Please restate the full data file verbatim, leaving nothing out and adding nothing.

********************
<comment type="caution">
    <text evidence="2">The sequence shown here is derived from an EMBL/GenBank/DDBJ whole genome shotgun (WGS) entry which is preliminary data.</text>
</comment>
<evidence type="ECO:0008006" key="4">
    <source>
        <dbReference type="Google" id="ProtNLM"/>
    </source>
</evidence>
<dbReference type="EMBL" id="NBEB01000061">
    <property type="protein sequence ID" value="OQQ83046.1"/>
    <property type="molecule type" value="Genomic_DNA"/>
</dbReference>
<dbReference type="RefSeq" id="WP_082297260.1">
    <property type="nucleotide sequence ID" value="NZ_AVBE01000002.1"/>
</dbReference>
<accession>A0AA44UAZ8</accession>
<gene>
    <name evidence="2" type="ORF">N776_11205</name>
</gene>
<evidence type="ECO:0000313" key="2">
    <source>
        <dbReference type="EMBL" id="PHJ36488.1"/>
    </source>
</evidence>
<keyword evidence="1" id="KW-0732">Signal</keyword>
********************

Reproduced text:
<comment type="caution">
    <text evidence="2">The sequence shown here is derived from an EMBL/GenBank/DDBJ whole genome shotgun (WGS) entry which is preliminary data.</text>
</comment>
<evidence type="ECO:0008006" key="4">
    <source>
        <dbReference type="Google" id="ProtNLM"/>
    </source>
</evidence>
<dbReference type="EMBL" id="NBEB01000061">
    <property type="protein sequence ID" value="OQQ83046.1"/>
    <property type="molecule type" value="Genomic_DNA"/>
</dbReference>
<dbReference type="RefSeq" id="WP_082297260.1">
    <property type="nucleotide sequence ID" value="NZ_AVBE01000002.1"/>
</dbReference>
<accession>A0AA44UAZ8</accession>
<gene>
    <name evidence="2" type="ORF">N776_11205</name>
</gene>
<evidence type="ECO:0000313" key="2">
    <source>
        <dbReference type="EMBL" id="PHJ36488.1"/>
    </source>
</evidence>
<keyword evidence="1" id="KW-0732">Signal</keyword>